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Dr Karen Martin
Reviewed by Dr Karen MartinReviewed on 19.10.2023 | 3 minutes read

Endometriosis is a condition in which tissue similar to that lining the uterus (womb) grows outside of the womb, which can cause pain and other symptoms. The exact number of women with endometriosis is unclear because there are sometimes no symptoms, but about 10% of women in the US are affected and it also frequently runs in families. It’s rare in women after menopause. The endometrium consists of glands, lots of blood vessels and other supportive tissues and during the menstrual cycle hormones cause the endometrium to thicken in order to nourish an embryo if a pregnancy occurs.

Endometriosis is an inflammatory condition where there is repetitive irritation from the deposits that are present outside of the womb. These deposits vary greatly in size from tiny to large, can cause inflammation, and eventually scarring. This causes parts of pelvic organs to stick together, increasing the sensitivity of nerves and leading to chronic pain. The cervix (the neck of the womb) is commonly affected.

Symptoms of endometriosis

Endometriosis often results in very painful periods (especially in teenagers) that can either come in cycles or be a constant or long-standing pelvic pain. Alongside these more common symptoms, endometriosis can also present with a wide variety of other symptoms. Because of this, it can sometimes take time to reach the correct diagnosis.

Other symptoms of endometriosis include heavy periods (changing your tampon or pad more often than every two hours), bloating, pain or discomfort during sex, pain when opening your bowels or going for a pee, feeling tired all the time, and struggling to get pregnant.

Healthwords pharmacists' top tips

Over-the-counter treatments can help with the pain symptoms caused by endometriosis, although they won’t cure you of the condition or improve fertility.

You can take simple steps to ease the pain, such as using a hot water bottle or taking a hot bath. Being comfortable and reducing stress will also be beneficial.

You can discuss with your pharmacist a trial of painkillers or anti-inflammatory medications such as acetaminophen or ibuprofen. It can be helpful to start taking these a day or so before your period pain is expected.

When should I see my doctor?

If you have symptoms you think could be explained by endometriosis, book a routine appointment with your doctor. Endometriosis can be tricky to diagnose, and your doctor will start with the basics of hearing your story, and if you are comfortable, examining you. Your doctor may then arrange further tests such as blood tests, or an ultrasound scan, followed by referral to the specialist team if they think it would be helpful.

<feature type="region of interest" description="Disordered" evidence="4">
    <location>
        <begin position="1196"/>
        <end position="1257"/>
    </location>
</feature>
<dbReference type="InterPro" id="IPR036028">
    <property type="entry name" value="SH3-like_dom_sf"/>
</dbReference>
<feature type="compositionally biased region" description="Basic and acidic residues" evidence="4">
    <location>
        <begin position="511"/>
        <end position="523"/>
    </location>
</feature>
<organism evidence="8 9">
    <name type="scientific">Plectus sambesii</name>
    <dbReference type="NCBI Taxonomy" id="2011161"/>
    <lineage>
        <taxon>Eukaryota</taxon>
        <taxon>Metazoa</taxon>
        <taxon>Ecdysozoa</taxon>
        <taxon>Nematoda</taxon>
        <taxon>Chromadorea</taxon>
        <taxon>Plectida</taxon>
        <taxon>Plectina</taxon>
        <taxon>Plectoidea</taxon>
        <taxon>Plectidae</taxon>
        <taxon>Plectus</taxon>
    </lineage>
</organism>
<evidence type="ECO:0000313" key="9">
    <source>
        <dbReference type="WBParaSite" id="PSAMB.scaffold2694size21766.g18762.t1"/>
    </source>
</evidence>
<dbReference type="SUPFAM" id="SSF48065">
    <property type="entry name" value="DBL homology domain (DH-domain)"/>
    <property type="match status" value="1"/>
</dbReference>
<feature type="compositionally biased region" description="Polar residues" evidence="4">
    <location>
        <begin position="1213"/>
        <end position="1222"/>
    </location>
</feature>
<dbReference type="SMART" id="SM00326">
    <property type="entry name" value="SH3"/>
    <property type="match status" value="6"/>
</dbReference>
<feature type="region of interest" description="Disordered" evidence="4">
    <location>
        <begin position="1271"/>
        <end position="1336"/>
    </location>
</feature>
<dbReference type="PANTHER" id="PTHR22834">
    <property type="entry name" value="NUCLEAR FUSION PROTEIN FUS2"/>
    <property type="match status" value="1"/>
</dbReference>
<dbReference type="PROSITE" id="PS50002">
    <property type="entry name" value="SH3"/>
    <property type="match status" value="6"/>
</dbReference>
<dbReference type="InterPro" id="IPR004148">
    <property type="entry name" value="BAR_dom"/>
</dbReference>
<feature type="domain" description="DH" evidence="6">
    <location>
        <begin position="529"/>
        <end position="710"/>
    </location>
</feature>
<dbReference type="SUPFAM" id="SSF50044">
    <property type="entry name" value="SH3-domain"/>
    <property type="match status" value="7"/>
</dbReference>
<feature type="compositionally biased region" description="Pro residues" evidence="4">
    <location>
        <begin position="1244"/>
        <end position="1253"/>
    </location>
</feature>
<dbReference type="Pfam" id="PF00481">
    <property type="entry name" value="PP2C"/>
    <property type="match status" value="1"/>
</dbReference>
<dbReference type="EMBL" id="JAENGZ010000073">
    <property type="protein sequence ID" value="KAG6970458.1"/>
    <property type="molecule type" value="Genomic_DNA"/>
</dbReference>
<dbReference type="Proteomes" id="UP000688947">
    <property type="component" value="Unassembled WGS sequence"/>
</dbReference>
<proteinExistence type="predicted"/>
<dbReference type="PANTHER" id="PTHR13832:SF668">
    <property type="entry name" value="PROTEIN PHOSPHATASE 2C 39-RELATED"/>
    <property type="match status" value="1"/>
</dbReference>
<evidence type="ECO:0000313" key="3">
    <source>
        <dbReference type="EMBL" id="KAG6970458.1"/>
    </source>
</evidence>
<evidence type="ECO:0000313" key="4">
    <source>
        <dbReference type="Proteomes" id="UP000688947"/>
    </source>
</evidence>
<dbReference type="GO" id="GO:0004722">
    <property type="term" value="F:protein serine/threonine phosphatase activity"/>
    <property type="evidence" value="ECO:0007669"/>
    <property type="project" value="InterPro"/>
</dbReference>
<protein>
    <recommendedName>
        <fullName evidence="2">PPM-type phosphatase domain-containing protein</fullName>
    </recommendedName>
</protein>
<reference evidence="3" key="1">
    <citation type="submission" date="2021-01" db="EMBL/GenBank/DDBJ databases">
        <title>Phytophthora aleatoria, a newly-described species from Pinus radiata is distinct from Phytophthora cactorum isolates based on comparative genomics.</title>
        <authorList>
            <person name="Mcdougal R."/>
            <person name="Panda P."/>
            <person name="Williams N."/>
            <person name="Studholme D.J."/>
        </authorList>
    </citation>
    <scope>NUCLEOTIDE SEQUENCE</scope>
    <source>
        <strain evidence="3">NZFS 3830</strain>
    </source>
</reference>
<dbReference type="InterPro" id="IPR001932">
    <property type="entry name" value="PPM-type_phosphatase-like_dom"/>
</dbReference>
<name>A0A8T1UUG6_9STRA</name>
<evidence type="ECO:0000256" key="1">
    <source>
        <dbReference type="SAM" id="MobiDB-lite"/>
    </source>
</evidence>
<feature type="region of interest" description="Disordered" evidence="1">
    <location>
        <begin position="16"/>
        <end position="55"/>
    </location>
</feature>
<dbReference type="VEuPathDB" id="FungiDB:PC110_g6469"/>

Endometriosis treatment

Medical treatments for endometriosis aim to reduce your symptoms, assist you with managing the condition, and stop the disease from progressing. Painkillers can be increased to control the pain adequately. In about 30% of cases, the endometriosis clears by itself without treatment.

Your doctor may also discuss different hormonal treatments such as the contraceptive pill, or the coil, which aims to prevent ovulation and growth of endometrial deposits. The hormones aim to prevent the endometrial deposits from bleeding and causing inflammation.

Your doctor can also refer you for psychological support such as talking therapies, to assist with managing the symptoms and disease.

If you are referred to a specialist, they may consider doing a laparoscopy (keyhole surgery with a camera), to look at the pelvic organs and assess whether there are visible deposits. These can sometimes be treated surgically by either gentle scraping or removing using a laser or heat device.

If you’ve completed your family, and other endometriosis treatments haven’t worked, then a hysterectomy – removal of the womb –may be an option.

Related topics

Read about: Relieving period pain

Read about: Heavy periods

Read about: Pelvic pain

Read about: Irregular periods

Read about: Missed periods

Read about: PCOS

Read about: Ovarian cyst

Read about: Endometrial cancer

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This article has been written by UK-based doctors and pharmacists, so some advice may not apply to US users and some suggested treatments may not be available. For more information, please see our T&Cs.
Dr Karen Martin
Reviewed by Dr Karen Martin
Reviewed on 19.10.2023
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